Due to these symptoms, breaking a habit of Lunesta can be extremely difficult.

Am I Addicted?

You might be using Lunesta as part of your nightly schedule to qualm your sleep disorder or insomnia. However, use of the drug outside it’s intended purpose and dosage, or use outside the intended doctor prescribed schedule is considered abuse. Take a step back and look to see if your exhibit some of these abusive behaviors:

  • Crushing the drug and snorting it
  • Taking more than prescribed (increasing dosage)
  • Using Lunesta for longer than prescribed to do so

You may feel incentivized to prolong use of Lunesta because it provides a deep, uninterrupted sleep, which results in improved cognitive function the next day.

Introducing alcohol into a Lunesta regime can exacerbate Lunesta’s side-effects including dizziness, drowsiness, impaired judgment, and difficulty concentrating. Binge drinking may even cause difficulty breathing and your blood pressure to decrease. Risk of an overdose increases exponentially when mixed, which can be fatal.

If you find yourself overusing Lunesta, snorting the drug to feel the potency of its effects, or taking it with alcohol, we have counselors available to guide you to sobriety.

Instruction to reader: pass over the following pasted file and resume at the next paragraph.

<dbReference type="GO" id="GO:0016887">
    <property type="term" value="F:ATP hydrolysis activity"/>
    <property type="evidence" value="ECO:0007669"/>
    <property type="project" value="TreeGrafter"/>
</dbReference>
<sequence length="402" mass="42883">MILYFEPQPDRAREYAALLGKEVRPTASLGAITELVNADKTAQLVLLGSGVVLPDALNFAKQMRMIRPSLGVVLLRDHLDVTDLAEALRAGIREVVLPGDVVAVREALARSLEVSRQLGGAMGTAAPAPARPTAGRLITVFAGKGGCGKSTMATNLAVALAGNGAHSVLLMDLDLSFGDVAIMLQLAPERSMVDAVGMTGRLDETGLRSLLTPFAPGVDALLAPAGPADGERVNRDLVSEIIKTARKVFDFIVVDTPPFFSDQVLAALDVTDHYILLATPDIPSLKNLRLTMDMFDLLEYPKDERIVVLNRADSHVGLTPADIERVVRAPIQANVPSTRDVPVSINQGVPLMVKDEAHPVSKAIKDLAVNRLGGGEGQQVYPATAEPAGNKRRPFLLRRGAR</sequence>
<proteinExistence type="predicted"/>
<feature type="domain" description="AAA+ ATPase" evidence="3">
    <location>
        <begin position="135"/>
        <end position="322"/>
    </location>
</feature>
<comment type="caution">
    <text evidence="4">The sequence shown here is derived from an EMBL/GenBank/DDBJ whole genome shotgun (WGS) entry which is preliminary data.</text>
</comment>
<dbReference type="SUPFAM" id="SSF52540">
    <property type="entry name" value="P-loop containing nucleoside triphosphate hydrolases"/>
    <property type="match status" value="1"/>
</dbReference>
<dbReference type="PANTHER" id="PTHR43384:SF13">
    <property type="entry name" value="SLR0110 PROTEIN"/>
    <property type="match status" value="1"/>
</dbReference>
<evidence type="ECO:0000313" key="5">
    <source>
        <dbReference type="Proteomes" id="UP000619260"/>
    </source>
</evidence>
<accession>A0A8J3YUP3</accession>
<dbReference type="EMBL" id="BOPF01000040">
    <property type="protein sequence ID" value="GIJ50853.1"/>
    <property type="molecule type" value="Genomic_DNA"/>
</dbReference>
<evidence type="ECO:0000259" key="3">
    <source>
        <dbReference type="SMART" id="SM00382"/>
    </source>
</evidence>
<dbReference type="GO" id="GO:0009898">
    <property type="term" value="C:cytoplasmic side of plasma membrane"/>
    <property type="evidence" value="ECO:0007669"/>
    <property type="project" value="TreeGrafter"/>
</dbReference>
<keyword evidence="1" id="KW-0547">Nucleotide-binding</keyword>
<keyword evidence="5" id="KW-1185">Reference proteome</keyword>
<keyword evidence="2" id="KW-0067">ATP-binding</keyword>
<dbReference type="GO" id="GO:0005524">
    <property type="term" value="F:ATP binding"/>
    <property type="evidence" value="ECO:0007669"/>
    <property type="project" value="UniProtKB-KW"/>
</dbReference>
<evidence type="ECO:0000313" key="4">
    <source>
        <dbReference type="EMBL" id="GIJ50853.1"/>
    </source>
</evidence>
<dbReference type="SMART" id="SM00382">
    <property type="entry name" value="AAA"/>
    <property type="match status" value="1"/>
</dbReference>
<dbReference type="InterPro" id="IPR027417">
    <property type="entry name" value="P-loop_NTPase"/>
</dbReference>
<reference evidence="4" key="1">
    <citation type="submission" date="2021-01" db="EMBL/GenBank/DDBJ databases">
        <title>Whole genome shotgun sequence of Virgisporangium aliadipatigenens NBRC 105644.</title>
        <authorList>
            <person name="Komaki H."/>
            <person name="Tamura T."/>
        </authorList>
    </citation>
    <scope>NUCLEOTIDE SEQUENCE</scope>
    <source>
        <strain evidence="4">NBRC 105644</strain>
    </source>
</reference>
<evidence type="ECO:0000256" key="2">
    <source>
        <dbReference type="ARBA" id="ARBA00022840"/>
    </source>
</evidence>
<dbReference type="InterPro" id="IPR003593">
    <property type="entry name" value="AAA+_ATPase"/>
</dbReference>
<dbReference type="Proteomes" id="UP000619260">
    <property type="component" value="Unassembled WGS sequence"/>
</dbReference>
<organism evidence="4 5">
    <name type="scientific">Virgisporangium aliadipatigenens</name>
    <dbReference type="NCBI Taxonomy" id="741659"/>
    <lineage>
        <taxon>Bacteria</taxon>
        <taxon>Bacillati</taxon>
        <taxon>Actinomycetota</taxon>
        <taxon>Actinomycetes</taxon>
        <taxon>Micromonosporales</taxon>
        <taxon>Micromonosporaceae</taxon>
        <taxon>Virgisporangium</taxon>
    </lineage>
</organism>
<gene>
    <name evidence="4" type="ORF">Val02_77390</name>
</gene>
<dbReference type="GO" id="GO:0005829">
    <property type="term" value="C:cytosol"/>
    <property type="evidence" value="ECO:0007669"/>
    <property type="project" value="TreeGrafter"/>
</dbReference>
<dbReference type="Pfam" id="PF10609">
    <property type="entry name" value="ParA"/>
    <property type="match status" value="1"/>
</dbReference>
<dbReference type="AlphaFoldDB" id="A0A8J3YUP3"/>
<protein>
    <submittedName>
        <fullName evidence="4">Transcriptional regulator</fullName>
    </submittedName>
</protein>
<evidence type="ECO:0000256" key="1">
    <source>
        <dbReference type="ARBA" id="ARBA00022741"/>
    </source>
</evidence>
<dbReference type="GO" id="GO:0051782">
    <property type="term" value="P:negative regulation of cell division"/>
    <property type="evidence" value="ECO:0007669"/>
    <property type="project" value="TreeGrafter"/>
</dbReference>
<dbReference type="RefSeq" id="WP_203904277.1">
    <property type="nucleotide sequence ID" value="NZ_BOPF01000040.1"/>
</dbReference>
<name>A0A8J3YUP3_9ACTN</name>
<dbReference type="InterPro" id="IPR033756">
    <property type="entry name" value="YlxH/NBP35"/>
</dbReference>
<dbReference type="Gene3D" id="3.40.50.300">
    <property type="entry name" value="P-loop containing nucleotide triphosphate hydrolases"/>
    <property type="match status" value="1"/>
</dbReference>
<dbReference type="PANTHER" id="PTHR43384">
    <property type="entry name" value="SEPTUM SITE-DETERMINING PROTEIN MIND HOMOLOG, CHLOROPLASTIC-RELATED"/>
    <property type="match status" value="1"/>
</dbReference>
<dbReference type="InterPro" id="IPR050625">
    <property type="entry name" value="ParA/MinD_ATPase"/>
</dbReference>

Dangers of Lunesta Abuse

Due to how much the user takes, the effects of an overdose on Lunesta may vary. Users experiencing an overdose may exhibit one or more of the following symptoms:

  • Extreme drowsiness
  • Difficulty breathing
  • Passing out
  • Slipping into a coma

The dangers grow exponentially with mixing Lunesta with other drugs, or polydrug use. Not many realize just how dangerous polydrug use can be but taking Lunesta with other sleep medications can bring about adverse side-effects, such as:

  • Sore throat
  • Leaving a bad taste in the user’s mouth
  • Stuffy nose
  • Headaches
  • Drowsiness during daytime hours
  • Sneezing

In a controlled environment, withdrawal from the drug is safe and users can be managed until treatment begins. Withdrawal intensity varies on the drug use of the user.

Increased dosages and longer periods of use may increase the intensity as well as the duration of withdrawal.

Because of how taxing withdrawal is on a user’s physical and emotional state, quitting Lunesta abruptly is not recommended. Instead, waning the user off of the drug is highly encouraged but should be done with medical supervision.

With a half-life of about six hours, users may begin to feel withdrawal symptoms twelve hours after their last dose.

If you or someone you love is exhibiting symptoms of Lunesta addiction and abuse, the first step to getting help is admitting there is a problem. Next, you should get an understanding of what your insurance company will cover should you seriously consider treatment programs.

Once sorted out, learn more about our various levels of addiction treatment to determine which program is best.

Article Reviewed by Dr. Keerthy Sunder, MD, DFAPA

Dr. Keerthy Sunder, MD, DFAPADr. Keerthy Sunder, MD is an accomplished and internationally recognized expert in the field of addiction. He has earned diplomates from the American Board of Psychiatry and Neurology, the American Board of Addiction Medicine, and the Royal College of Obstetricians and Gynecologists.